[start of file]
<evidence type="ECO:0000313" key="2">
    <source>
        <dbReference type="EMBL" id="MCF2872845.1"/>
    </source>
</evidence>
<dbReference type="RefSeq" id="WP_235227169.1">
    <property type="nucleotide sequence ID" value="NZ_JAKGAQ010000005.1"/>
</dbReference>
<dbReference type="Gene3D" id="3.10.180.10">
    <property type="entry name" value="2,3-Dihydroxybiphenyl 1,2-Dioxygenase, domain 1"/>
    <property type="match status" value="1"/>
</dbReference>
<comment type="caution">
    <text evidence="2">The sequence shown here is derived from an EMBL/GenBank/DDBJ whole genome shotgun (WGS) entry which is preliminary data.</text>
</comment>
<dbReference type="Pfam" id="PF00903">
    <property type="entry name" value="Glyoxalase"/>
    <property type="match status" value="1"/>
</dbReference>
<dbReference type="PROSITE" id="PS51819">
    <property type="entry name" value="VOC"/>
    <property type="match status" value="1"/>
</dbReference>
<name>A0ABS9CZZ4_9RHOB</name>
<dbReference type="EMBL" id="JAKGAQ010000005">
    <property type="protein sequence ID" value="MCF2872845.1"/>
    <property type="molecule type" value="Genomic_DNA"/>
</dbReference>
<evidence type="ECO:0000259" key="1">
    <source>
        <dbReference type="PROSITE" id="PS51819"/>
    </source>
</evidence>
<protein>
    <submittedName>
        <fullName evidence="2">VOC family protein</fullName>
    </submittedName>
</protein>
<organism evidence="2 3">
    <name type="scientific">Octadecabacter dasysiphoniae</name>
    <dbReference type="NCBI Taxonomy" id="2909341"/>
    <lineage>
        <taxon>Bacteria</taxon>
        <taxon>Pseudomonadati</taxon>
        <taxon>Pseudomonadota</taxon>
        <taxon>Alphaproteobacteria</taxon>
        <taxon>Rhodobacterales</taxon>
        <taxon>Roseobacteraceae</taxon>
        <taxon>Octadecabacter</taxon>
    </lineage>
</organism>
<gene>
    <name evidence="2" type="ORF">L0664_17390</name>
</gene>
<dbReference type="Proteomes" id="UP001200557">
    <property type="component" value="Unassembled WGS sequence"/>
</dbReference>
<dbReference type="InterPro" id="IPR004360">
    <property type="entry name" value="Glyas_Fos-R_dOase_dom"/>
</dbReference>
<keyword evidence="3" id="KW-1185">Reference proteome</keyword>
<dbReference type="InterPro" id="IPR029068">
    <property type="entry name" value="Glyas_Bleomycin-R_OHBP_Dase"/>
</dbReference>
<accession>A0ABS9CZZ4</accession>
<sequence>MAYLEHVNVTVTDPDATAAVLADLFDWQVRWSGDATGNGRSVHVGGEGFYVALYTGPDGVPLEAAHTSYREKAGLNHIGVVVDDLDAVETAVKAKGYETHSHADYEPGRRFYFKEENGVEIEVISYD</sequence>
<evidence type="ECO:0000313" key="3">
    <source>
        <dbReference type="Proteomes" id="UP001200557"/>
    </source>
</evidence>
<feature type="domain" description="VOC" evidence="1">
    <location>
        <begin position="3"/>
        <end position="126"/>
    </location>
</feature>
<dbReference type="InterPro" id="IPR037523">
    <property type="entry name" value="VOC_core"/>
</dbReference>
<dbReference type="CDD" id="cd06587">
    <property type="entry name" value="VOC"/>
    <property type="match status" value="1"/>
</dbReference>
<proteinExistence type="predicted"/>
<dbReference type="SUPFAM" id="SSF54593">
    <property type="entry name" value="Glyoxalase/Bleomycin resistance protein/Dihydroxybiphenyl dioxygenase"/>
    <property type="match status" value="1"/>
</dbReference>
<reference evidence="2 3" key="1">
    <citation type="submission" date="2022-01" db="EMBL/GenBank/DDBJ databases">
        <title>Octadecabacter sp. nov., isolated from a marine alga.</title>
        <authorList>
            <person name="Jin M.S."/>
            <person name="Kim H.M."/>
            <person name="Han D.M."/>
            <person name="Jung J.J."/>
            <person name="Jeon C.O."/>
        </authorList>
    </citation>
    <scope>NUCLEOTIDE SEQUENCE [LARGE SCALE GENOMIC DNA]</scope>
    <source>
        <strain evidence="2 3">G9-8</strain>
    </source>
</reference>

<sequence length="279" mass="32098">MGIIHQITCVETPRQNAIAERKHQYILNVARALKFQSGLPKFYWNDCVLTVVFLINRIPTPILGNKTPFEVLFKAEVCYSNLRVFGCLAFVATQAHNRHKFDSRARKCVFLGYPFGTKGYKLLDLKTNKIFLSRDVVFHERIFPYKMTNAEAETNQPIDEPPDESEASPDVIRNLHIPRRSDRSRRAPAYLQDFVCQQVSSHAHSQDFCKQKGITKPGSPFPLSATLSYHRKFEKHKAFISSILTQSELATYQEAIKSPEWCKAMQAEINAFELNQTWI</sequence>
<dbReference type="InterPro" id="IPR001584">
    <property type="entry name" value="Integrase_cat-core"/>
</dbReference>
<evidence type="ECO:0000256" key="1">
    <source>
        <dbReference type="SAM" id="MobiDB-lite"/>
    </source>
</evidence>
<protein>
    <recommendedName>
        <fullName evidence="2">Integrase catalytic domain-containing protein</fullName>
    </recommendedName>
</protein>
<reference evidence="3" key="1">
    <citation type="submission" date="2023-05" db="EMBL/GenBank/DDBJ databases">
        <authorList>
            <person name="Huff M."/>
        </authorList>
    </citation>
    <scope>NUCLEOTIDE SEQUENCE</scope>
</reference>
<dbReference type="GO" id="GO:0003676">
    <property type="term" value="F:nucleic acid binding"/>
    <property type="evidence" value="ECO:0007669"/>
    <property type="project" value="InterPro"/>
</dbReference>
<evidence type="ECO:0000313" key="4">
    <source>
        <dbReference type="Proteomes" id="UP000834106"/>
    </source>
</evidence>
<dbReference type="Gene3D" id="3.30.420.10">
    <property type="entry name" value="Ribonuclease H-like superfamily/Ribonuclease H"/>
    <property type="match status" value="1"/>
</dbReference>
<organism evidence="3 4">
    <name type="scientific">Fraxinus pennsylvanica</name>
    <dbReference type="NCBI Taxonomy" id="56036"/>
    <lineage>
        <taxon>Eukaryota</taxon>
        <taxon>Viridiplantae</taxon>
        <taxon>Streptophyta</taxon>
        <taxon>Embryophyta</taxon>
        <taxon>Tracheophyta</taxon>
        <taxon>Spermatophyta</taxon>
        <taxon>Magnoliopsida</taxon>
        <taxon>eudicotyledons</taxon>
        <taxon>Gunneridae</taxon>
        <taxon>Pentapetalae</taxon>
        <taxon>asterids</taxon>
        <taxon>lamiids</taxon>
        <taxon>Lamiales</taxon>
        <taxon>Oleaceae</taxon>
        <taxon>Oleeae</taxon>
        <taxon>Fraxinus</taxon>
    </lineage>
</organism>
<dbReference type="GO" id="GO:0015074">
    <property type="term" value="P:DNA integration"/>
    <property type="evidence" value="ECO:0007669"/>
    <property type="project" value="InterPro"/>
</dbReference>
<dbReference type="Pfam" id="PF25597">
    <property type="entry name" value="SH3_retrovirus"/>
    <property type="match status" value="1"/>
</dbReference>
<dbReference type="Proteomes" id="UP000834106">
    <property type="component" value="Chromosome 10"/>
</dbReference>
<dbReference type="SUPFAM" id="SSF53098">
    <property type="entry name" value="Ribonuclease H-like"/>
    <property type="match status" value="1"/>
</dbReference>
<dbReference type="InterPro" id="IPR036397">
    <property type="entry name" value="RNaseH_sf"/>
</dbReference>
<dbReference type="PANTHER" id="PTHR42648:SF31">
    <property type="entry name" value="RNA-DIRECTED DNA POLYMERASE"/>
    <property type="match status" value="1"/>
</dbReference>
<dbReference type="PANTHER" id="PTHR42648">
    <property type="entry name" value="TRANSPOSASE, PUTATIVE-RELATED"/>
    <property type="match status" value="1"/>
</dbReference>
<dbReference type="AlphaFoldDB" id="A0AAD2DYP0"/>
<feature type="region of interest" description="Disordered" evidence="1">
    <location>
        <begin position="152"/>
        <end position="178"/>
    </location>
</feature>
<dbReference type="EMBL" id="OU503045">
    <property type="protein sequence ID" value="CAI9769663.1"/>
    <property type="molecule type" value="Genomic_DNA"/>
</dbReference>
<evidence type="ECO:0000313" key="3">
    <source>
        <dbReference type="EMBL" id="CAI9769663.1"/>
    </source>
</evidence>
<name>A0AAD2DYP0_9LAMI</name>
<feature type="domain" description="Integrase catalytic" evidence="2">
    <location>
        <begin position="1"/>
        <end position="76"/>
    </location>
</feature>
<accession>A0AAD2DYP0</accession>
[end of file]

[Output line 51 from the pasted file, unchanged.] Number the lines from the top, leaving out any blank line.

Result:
</organism>